ROIC vs Returns

My team is comparing ROICs of three different companies in the same industry over a multi-year period (8-10 years). We have found a weaker correlation between the stocks’ returns and the average ROIC over the same period, where the company with the highest ROIC has actually performed the worst in the market. Beyond incorrect calculation, what are some of the potential reasons for this?

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My thoughts:

  1. ROIC is only half the story with growth being the other driver. You know that a high ROIC business with low growth gets only marginal benefits from further increasing its ROIC & should be focusing on growth, and vice versa for a high-growth business with a low ROIC. So the best spot for value creation is a goldilocks zone of good ROIC & good growth rather than one extreme. So if we're talking 2 companies with very good (say 25%) ROICs & good growth and one company with a very very good (30-35%+) ROIC but low growth, it might make sense the former are creating more value. 
  2. If you're looking only at historical ROIC it may be that investors have expectations that ROIC is going to inflect up for the lower ROIC businesses, or don't believe that the high ROIC business can sustain its edge. (or equally you might realize the names are under/overvalued based on their track record & the market isn't facing up to reality). I'm not a semis guy but an example I can think of is TSMC, to my uninitiated brain at least it screens as offering a pretty nice ROIC/structural growth profile for what it's trading on vs competitors but you have the unique risk of a Chinese invasion hanging over your 5-10 year investment horizon
  3. If you're taking adjusted profit to calculate NOPAT you could very well mistaking the company with the lowest earnings quality (e.g. most juiced by adjustments) as having the highest ROIC. Also make sure you punish them for share based comp in the NOPAT. I take reported operating profit & only 'exceptionals' I'll usually allow them are some components of PPA I think would be double charging.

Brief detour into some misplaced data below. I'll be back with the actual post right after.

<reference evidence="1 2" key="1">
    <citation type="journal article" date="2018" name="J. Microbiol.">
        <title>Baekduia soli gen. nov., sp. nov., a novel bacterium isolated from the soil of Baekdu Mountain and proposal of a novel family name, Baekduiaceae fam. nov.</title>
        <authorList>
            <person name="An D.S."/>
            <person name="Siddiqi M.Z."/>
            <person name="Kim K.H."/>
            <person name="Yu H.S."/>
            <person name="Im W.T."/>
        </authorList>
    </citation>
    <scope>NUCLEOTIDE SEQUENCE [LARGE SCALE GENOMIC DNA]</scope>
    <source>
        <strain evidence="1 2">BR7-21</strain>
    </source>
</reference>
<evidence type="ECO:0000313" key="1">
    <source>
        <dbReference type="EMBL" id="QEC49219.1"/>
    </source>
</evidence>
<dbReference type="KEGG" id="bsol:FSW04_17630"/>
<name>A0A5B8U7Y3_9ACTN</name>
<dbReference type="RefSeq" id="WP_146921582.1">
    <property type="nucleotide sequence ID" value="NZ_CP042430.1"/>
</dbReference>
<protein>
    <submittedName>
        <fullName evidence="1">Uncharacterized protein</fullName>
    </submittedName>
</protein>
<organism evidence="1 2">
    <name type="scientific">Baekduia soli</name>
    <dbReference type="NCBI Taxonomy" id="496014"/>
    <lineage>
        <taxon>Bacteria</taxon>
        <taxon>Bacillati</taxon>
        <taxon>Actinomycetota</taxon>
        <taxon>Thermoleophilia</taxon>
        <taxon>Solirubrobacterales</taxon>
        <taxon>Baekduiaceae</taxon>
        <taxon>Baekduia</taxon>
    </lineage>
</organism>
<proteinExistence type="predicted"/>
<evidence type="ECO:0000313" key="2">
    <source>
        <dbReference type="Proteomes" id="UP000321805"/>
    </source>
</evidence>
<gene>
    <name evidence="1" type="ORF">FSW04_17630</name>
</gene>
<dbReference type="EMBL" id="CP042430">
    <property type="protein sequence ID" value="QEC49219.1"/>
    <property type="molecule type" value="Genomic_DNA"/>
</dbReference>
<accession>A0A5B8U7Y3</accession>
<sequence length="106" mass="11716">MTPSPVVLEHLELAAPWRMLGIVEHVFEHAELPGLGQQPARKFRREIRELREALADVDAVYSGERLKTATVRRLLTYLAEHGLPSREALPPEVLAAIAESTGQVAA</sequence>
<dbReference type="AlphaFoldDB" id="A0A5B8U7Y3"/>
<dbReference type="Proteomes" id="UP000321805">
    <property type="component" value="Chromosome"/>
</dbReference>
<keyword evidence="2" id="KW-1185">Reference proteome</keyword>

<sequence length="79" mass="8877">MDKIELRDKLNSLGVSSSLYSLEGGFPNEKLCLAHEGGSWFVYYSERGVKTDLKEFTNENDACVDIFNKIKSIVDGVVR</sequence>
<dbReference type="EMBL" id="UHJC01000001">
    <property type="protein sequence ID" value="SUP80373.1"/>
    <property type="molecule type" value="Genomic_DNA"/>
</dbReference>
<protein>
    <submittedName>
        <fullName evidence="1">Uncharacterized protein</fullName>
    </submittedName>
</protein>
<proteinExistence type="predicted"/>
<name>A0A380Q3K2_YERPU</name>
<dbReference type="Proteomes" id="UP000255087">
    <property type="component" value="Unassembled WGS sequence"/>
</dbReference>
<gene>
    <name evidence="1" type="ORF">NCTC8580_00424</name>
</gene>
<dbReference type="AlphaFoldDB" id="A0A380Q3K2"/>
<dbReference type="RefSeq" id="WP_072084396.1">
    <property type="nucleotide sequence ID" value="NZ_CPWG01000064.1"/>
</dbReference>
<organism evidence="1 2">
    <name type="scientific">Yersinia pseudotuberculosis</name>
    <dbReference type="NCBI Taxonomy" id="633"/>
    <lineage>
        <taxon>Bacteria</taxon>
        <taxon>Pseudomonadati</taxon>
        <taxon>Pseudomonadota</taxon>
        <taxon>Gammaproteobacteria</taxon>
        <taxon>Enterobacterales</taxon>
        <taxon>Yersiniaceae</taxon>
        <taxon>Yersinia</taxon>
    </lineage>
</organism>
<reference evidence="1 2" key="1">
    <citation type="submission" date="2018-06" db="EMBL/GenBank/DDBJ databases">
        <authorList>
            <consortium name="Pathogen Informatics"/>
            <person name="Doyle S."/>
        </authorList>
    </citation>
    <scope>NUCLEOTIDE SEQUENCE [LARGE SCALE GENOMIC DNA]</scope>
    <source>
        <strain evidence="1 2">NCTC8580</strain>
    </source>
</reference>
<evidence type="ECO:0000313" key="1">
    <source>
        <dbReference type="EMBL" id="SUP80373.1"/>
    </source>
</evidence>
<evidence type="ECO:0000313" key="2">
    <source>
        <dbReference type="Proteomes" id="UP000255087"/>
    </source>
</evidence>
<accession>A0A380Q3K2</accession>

4. On the topic of adjustments, even if you take reported profit you may be allowing lower quality businesses to get away with it on the invested capital side by aggressively amortizing acquired intangibles or writing down their goodwill (which flies under everyone's radar since this usually gets removed from adjusted metrics). 

If you give more color on the ROIC components for each company other things might come to mind. 

ROIC is the gold standard & what you should be mainly using, and it also has the huge advantage that it pairs directly with WACC to tell you if a company is meeting its cost of capital. ROCE is a close variant you'll often see management team's using to benchmark their own performance but as an investor I would stick with ROIC. 
ROE shouldn't be the main metric you rely on since it gets massively distorted by how much debt a company takes on (e.g. is this really a business that's creating more value than peers or just one that's levered itself up to its eyeballs?), but it doesn't hurt to use it alongside ROIC since a sensible amount of debt can indeed improve returns for the equity holders. 

The only thing ROA has going for it is that it's standardized & easier to calculate (since both net income and total assets are reported numbers vs 'theoretical' values like NOPAT and IC that you won't find anywhere in an annual report). Maybe other people have a different view on this though. 

ROIC just overrated and noisy IMHO. I know a lot of professors and value guys treat it as a more insightful metric but I just don’t see it.

There’s so many ways to imagine that kind of a ratio misleading you, but maybe the simplest way is to think of a high growth tech company.  It’s market cap today is a lot higher than it’s IC.  Now let’s say over the next year it generates a disappointing level of EBIT (20% below expectation) on poor growth.  It’s market cap tanks because all the future growth expectation is reduced as a result of the poor growth & low EBIT.  Failed growth story, bad stock.

But ROIC will still be high because that weak EBIT was a high fraction of IC. 

It’s just a screwy metric, I understand what it’s proponents are trying to get at but it’s really not too useful.  

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